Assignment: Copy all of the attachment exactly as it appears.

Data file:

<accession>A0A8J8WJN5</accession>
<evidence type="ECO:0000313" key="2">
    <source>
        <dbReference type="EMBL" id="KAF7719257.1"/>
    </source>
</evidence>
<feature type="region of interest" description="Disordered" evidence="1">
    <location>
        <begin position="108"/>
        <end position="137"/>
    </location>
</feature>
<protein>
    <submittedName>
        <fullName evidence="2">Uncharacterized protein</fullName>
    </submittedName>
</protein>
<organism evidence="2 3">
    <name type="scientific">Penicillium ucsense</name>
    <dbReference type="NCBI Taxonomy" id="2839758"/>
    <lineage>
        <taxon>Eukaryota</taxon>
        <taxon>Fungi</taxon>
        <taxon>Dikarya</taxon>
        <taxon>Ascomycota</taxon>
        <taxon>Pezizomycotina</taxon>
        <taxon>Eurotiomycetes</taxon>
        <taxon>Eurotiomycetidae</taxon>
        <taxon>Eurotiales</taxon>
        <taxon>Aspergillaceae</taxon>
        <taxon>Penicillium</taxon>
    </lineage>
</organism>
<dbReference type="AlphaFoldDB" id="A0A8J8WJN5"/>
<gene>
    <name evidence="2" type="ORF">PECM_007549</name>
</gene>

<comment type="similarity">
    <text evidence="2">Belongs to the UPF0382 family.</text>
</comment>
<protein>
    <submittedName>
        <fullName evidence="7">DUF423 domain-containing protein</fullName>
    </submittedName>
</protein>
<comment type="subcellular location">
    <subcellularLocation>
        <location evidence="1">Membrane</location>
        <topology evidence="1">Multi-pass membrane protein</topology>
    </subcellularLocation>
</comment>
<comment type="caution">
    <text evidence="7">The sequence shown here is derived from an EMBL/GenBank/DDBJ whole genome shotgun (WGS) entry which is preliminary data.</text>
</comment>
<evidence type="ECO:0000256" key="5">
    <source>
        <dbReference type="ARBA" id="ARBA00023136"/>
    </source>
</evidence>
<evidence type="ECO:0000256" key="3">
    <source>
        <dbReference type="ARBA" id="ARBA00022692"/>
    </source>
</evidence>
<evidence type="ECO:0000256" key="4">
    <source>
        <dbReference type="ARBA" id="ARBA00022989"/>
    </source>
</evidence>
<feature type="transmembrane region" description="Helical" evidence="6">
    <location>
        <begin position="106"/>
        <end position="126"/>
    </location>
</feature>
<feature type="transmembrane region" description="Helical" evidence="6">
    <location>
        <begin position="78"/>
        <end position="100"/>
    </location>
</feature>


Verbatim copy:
<accession>A0A8J8WJN5</accession>
<evidence type="ECO:0000313" key="2">
    <source>
        <dbReference type="EMBL" id="KAF7719257.1"/>
    </source>
</evidence>
<feature type="region of interest" description="Disordered" evidence="1">
    <location>
        <begin position="108"/>
        <end position="137"/>
    </location>
</feature>
<protein>
    <submittedName>
        <fullName evidence="2">Uncharacterized protein</fullName>
    </submittedName>
</protein>
<organism evidence="2 3">
    <name type="scientific">Penicillium ucsense</name>
    <dbReference type="NCBI Taxonomy" id="2839758"/>
    <lineage>
        <taxon>Eukaryota</taxon>
        <taxon>Fungi</taxon>
        <taxon>Dikarya</taxon>
        <taxon>Ascomycota</taxon>
        <taxon>Pezizomycotina</taxon>
        <taxon>Eurotiomycetes</taxon>
        <taxon>Eurotiomycetidae</taxon>
        <taxon>Eurotiales</taxon>
        <taxon>Aspergillaceae</taxon>
        <taxon>Penicillium</taxon>
    </lineage>
</organism>
<dbReference type="AlphaFoldDB" id="A0A8J8WJN5"/>
<gene>
    <name evidence="2" type="ORF">PECM_007549</name>
</gene>

<comment type="similarity">
    <text evidence="2">Belongs to the UPF0382 family.</text>
</comment>
<protein>
    <submittedName>
        <fullName evidence="7">DUF423 domain-containing protein</fullName>
    </submittedName>
</protein>
<comment type="subcellular location">
    <subcellularLocation>
        <location evidence="1">Membrane</location>
        <topology evidence="1">Multi-pass membrane protein</topology>
    </subcellularLocation>
</comment>
<comment type="caution">
    <text evidence="7">The sequence shown here is derived from an EMBL/GenBank/DDBJ whole genome shotgun (WGS) entry which is preliminary data.</text>
</comment>
<evidence type="ECO:0000256" key="5">
    <source>
        <dbReference type="ARBA" id="ARBA00023136"/>
    </source>
</evidence>
<evidence type="ECO:0000256" key="3">
    <source>
        <dbReference type="ARBA" id="ARBA00022692"/>
    </source>
</evidence>
<evidence type="ECO:0000256" key="4">
    <source>
        <dbReference type="ARBA" id="ARBA00022989"/>
    </source>
</evidence>
<feature type="transmembrane region" description="Helical" evidence="6">
    <location>
        <begin position="106"/>
        <end position="126"/>
    </location>
</feature>
<feature type="transmembrane region" description="Helical" evidence="6">
    <location>
        <begin position="78"/>
        <end position="100"/>
    </location>
</feature>